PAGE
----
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Why I’m feeling credit-hungry this year

Kristin McGrath

January 11, 2013

Are you feeling extra credit-hungry? You’re not the only one. According to FICO’s quarterly survey of bankers, banks are expecting a rush in consumer requests for more credit in the first half of 2013.

Sixty-one percent of the bankers FICO surveyed are expecting a swell in applications for new credit cards, as well as requests for increased credit lines. That’s the highest level measured in the survey’s three-year history.

I’m among the credit-thirsty hordes. I’m after another credit card, as well as an increased credit limit on my existing one.

It’s not like I’m planning a shopping spree or lavish vacation. I simply want better credit. My credit isn’t terrible — I pay off every cent I charge on my card every month. However, I’d like to boost my score a bit so that I’m a shoo-in for a good rate on the car loan I may need in the next couple years.

My first plan of attack is to ask my bank to raise the credit limit on my existing card. On CreditCardGuide.com, we advise readers to keep their credit utilization (the amount of credit they use compared to the amount of credit they have) under 30 percent to boost their credit scores. I use my card for travel purchases and online shopping to take advantage of the purchase protection credit cards offer. However, my limit is low enough that, if I buy more than one plane ticket or a few expensive items in a single billing cycle, staying below that 30 percent line is difficult. I ran into this problem during my holiday shopping.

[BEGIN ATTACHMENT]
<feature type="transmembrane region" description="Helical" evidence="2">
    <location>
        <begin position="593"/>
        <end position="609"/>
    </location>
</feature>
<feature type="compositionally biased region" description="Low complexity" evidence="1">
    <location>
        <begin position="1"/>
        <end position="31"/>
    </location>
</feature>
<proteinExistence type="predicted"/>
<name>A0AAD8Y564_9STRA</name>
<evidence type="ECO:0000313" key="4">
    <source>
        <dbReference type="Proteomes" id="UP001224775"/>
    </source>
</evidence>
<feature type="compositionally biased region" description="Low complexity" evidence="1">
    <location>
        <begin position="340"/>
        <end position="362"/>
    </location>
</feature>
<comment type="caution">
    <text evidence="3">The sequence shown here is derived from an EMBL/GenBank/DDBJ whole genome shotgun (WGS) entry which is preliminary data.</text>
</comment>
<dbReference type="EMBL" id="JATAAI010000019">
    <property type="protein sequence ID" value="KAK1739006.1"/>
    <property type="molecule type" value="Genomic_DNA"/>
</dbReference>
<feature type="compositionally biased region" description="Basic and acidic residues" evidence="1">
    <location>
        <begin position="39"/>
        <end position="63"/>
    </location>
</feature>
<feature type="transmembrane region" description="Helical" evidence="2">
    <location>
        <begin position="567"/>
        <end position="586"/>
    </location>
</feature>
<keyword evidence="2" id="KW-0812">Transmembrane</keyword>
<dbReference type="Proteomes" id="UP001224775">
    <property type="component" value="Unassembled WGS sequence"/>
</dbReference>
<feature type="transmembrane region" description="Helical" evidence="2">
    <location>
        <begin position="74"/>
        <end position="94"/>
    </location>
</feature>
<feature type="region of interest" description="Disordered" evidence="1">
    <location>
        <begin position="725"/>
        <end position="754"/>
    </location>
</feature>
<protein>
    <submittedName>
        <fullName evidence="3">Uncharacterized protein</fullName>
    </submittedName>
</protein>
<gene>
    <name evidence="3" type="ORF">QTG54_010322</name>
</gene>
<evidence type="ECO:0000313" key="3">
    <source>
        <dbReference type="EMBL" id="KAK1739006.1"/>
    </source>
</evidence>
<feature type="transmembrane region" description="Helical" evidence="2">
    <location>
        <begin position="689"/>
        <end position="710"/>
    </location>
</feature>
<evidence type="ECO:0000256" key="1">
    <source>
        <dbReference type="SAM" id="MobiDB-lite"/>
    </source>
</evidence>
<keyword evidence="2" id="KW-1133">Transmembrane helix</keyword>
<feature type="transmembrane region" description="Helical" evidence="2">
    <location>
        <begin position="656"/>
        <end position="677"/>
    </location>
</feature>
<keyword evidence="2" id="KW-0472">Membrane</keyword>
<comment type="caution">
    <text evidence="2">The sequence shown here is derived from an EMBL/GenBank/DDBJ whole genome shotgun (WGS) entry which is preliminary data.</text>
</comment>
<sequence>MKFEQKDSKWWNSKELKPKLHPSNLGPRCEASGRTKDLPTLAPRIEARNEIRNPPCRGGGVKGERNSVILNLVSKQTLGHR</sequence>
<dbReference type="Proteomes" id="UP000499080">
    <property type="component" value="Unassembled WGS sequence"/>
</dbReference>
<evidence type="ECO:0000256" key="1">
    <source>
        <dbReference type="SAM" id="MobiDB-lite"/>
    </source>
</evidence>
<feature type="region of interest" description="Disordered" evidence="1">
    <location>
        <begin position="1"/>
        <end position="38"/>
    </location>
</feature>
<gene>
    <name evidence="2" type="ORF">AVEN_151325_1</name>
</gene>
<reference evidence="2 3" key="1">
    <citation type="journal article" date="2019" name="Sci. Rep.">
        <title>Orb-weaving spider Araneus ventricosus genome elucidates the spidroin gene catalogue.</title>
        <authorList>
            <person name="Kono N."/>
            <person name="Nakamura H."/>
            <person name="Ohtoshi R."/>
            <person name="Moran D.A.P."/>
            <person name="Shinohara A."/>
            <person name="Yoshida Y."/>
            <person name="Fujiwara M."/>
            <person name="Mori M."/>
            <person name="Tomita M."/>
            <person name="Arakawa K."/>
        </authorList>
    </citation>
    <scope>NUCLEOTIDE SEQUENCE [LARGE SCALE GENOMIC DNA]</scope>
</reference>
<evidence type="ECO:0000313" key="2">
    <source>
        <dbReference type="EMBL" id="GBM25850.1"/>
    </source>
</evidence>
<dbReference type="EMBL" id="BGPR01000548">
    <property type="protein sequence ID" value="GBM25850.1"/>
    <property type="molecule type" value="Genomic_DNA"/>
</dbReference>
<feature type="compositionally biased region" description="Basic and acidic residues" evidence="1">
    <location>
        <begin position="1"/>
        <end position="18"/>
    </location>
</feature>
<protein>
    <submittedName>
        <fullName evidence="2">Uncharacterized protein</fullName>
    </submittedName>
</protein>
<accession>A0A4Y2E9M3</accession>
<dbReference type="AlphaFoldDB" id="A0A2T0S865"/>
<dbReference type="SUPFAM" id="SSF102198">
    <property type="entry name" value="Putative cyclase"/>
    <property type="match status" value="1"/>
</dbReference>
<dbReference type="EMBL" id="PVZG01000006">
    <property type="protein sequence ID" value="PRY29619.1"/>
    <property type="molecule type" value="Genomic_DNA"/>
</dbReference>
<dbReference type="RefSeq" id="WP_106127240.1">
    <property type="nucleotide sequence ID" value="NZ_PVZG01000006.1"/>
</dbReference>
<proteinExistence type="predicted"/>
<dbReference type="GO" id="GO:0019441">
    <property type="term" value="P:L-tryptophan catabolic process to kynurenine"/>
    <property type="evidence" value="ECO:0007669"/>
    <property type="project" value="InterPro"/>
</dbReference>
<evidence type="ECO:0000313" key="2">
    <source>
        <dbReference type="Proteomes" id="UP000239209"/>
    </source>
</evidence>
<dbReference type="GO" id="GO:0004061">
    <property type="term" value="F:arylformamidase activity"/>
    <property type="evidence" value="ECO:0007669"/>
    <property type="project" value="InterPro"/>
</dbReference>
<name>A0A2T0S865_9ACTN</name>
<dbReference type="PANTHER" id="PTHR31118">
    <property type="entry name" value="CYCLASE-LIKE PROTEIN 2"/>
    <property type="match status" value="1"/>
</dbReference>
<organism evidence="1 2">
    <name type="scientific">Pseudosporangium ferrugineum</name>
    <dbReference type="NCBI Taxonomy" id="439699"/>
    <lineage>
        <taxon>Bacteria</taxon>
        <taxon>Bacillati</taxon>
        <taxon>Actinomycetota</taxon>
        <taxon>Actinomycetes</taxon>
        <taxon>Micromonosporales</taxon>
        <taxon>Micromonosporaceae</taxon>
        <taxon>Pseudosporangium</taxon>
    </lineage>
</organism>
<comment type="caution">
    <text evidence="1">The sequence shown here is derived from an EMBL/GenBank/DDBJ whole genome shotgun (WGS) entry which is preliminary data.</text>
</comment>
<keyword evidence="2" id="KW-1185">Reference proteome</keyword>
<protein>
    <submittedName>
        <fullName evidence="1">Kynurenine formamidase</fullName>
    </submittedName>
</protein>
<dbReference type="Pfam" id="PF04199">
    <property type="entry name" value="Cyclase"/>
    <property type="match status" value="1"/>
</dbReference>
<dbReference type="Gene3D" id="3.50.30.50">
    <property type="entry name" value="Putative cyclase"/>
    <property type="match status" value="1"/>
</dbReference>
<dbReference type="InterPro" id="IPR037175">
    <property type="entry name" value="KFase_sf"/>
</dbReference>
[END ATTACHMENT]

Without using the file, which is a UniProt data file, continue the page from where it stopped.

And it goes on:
The second item on my game plan is to get another credit card. My financial adviser suggested I get a rewards card last year, and I still haven’t done so. Although I like to keep my personal finances as low-maintenance as possible, adding a card (and paying off the balance on time every month) would help both increase my available credit and demonstrate to lenders that I can handle multiple credit accounts.

If you’ve got an appetite for credit, too, make sure you’re ready for more credit before applying. The bankers FICO surveyed urge consumers to be cautious. Nearly 40 percent say that we’re still in uncertain times, meaning it’s vital for consumers to save their money. One-third say the advice they’d give consumers heading into 2013 would be to pay down as much debt as possible.

Need to temper your credit cravings with financial discipline? Check out some of my favorite personal finance blog posts from this week.

Kim of Eyes on the Dollar yearns to be free of debt payments.

Not Made of Money has a list of tasks for getting your finances in order in the new year.

Tie the Money Knot tackles the dilemma of splitting restaurant bills with friends.

Narrow Bridge Finance shares some tips for saving — rather than wasting — money in thrift shops.

Young Cheap Living explores how living a minimalist life can lead to mental health.

So Over This outlines how to acknowledge your weaknesses and take control of your money problems.